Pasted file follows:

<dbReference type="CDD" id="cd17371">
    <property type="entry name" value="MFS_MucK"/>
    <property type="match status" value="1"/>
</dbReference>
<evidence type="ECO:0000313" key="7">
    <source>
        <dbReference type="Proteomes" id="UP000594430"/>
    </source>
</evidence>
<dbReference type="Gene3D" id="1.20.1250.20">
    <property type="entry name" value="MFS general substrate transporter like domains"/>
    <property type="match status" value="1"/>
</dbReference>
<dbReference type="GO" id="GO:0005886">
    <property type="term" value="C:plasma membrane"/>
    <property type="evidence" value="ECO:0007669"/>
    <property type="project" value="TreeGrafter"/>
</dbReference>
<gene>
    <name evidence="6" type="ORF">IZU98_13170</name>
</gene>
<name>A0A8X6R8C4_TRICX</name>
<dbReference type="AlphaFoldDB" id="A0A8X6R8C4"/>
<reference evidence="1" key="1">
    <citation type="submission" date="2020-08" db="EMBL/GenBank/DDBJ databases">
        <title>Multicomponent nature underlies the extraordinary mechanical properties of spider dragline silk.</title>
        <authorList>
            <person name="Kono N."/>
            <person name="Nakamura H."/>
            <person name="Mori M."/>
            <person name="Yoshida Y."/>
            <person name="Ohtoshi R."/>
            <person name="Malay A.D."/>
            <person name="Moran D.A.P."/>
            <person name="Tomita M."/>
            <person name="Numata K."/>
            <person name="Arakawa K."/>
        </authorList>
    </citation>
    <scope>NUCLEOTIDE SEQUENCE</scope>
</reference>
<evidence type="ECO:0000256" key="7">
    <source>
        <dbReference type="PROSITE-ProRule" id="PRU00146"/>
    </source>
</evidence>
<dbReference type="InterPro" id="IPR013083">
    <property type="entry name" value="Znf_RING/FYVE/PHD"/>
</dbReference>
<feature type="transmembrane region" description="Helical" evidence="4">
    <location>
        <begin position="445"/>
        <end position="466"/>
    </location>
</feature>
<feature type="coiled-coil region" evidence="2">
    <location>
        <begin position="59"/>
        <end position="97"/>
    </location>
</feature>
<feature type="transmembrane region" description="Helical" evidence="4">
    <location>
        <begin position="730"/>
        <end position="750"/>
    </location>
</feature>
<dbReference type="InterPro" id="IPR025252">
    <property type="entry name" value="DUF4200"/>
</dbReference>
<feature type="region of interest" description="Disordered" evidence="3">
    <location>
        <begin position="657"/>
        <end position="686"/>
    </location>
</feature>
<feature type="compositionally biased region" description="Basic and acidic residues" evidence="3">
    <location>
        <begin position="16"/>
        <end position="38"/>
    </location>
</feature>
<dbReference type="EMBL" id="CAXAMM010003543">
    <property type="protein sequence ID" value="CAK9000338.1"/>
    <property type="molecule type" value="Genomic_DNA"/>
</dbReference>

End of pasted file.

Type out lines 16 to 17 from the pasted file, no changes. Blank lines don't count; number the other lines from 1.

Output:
    <property type="evidence" value="ECO:0007669"/>
    <property type="project" value="TreeGrafter"/>